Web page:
Funds Needed for Wetlands Program
GOSPORT, Ind. (AP) _ If Todd Brinson wants to hunt wild turkey, follow the tracks of an ambling raccoon or simply sit back and take in nature’s beauty, he has to look no farther than his own back yard.
Brinson and five other men purchased about 60 acres of farmland in this town just north of Bloomington and restored it to its native wetlands under the Wetlands Reserve Program, a federal initiative that provides incentives to landowners who opt for conservation.
But hundreds of other farmers who have volunteered to restore wetlands on their acreage are waiting for federal dollars to flow their way.
Nationwide, about $500 million is needed to restore 500,000 eligible acres to wetlands. In Indiana, about $3 million is needed for 70 farmers to restore 3,300 acres.
``It’s a nationwide problem and one the taxpayers need to address,″ said Ray McCormick, a fourth-generation farmer from Vincennes who has restored about 1,200 acres on his land. ″(Farmers) have signed up, but there is not enough funding for all the farmers who have signed up to be enrolled in the program.″
Farmers like McCormick and conservation groups from the Midwest are urging Congress to increase the money appropriated for the restoration of wetlands.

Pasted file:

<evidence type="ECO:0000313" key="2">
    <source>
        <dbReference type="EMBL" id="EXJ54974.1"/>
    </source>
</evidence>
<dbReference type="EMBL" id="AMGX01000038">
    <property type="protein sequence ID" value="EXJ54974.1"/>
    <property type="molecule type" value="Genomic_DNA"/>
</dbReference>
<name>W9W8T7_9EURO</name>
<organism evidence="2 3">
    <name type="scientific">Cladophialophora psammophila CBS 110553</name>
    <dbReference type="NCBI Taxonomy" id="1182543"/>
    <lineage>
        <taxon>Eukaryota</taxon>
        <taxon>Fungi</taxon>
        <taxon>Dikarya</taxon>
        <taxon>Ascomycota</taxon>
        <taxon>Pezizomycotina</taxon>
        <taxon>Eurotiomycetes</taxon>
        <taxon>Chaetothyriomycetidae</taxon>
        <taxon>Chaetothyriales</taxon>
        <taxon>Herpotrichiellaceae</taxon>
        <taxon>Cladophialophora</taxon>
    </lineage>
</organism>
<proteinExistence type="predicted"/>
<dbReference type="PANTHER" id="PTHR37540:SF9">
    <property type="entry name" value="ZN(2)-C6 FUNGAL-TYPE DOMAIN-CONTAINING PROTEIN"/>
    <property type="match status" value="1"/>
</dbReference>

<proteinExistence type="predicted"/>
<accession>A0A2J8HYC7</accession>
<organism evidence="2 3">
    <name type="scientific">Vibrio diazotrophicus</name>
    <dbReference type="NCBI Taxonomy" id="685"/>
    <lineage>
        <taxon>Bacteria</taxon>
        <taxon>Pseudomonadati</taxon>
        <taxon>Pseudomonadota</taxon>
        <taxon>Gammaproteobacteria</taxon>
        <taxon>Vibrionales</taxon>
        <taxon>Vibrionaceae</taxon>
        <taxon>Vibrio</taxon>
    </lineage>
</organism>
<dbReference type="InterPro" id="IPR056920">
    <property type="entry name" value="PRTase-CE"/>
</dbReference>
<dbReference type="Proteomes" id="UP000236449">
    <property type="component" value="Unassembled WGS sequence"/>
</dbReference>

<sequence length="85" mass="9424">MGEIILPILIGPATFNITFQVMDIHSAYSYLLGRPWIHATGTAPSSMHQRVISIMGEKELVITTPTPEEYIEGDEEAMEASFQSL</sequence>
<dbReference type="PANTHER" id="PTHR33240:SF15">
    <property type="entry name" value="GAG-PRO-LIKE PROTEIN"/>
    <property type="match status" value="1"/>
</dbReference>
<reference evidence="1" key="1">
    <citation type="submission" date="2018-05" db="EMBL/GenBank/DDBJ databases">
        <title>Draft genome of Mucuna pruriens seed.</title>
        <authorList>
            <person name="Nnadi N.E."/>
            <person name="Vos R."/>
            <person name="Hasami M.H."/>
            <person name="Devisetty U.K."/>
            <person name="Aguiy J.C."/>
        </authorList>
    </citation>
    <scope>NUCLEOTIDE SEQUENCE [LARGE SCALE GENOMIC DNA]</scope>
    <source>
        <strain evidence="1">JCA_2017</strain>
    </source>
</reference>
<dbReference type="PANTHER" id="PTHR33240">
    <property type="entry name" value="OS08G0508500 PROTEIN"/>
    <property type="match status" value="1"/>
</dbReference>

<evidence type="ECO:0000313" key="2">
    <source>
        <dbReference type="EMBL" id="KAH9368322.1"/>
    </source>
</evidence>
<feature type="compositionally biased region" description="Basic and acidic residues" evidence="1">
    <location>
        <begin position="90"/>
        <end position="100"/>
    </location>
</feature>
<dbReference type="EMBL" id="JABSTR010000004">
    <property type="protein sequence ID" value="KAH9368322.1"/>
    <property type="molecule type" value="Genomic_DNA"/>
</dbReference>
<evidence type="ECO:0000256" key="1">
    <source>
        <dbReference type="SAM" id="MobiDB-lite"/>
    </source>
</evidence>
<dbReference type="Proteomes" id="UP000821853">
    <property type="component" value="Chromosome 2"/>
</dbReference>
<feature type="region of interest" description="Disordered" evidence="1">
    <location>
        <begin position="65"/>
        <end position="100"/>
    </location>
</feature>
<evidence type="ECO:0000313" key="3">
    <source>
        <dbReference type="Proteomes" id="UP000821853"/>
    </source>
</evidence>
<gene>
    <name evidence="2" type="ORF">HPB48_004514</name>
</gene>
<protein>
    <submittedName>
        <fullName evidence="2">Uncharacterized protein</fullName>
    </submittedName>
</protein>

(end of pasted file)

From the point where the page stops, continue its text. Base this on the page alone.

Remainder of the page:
Brett Hulsey, Midwest director of the Sierra Club, said Congress has appropriated $15 billion to help farmers with commodities and overproduction, but only $1.5 billion to conservation efforts.
``We need to right this balance,″ he said.
Wetlands are generally low-lying areas where water accumulates, said Mike Blaise, Indiana Farm Bureau director of natural resources. Indiana once had about 5.6 million acres of wetlands, but those areas were wiped out as the state developed. According to the U.S. Fish and Wildlife Service, only 750,000 acres of wetlands remain in the Hoosier State.
Besides creating wildlife habitat, wetlands act as sponges, improving the health of nearby rivers and absorbing contaminants before they reach the waterways. They also protect farms, homes and businesses from floods _ one acre of wetlands can store up to 1.6 million gallons of floodwater, according to studies by the U.S. Department of Agriculture.
Under the Wetlands Reserve Program, which was created by the 1990 Farm Bill, the government purchases easements for as much as $1,000 per acre. Landowners retain ownership, and while they must agree to stop farming the land and return it to wetlands, they can continue to hunt on the property, enjoy the wildlife or even do some logging.
The Wetlands Reserve Program can benefit farmers, because generally the land they convert is already easily susceptible to flooding and may be risky for planting.
``It’s a good way for the small farmer to help reduce his debt,″ McCormick said, because the per-acre payment can be reinvested in equipment or other needs.